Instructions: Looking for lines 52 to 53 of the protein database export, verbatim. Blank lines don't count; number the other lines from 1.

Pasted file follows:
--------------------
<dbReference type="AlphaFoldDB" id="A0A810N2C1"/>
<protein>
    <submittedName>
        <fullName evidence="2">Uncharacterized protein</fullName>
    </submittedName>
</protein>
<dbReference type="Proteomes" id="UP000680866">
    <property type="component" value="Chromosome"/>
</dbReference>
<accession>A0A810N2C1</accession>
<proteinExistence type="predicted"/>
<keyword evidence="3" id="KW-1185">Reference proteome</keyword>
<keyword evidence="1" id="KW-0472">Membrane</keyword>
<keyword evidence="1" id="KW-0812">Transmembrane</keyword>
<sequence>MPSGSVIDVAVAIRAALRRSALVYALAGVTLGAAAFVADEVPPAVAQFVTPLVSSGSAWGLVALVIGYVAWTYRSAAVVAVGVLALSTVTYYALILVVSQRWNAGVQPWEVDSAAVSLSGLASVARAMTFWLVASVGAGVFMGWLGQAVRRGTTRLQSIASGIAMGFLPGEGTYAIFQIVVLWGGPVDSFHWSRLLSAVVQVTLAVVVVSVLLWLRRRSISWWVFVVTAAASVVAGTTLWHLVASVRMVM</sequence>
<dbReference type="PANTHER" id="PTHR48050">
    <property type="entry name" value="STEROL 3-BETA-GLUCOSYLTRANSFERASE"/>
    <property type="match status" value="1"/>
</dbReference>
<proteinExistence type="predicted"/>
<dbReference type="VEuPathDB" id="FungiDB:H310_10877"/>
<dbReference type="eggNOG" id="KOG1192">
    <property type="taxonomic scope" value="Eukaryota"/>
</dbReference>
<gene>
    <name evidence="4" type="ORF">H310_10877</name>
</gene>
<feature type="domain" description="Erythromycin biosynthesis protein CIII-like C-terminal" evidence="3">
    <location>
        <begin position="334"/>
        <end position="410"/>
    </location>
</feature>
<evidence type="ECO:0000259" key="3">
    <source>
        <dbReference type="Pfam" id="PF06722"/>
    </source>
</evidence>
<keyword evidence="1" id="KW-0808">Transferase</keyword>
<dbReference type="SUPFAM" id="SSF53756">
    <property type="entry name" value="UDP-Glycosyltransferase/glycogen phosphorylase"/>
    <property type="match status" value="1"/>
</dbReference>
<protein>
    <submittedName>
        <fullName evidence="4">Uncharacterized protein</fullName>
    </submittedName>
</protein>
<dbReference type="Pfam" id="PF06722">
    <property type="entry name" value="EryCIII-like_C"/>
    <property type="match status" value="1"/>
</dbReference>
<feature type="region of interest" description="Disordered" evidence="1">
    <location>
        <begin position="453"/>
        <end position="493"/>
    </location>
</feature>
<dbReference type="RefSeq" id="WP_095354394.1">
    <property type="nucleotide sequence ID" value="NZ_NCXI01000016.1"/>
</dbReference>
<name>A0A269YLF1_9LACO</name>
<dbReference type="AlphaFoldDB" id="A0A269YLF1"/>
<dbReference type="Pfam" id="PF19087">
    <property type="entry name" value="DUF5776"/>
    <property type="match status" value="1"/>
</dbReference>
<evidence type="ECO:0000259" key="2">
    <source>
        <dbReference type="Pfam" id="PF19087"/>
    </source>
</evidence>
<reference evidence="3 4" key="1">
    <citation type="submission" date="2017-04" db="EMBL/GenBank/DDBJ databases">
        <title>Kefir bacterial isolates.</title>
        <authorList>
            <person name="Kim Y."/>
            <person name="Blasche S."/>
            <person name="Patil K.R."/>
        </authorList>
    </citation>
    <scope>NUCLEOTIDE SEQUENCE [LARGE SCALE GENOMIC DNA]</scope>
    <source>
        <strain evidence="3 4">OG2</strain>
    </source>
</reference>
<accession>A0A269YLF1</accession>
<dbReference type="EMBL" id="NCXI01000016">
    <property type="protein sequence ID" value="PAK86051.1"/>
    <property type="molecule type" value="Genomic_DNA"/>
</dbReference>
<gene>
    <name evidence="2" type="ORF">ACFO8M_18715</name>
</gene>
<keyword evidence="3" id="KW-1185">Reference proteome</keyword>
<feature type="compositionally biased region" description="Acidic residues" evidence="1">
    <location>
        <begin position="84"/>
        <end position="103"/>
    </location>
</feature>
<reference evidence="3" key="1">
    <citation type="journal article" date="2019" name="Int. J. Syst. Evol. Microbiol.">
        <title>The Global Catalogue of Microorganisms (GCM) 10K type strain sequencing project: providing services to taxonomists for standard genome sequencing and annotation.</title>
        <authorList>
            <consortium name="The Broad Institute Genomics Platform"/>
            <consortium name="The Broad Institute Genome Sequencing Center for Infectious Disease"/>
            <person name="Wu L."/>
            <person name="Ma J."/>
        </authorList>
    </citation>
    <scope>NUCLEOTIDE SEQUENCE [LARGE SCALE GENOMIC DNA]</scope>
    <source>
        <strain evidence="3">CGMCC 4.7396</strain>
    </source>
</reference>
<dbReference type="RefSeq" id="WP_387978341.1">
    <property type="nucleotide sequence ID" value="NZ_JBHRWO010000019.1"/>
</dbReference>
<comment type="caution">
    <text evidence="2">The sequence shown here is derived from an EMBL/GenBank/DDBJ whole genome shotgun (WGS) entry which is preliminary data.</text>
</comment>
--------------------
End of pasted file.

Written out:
</dbReference>
<feature type="region of interest" description="Disordered" evidence="1">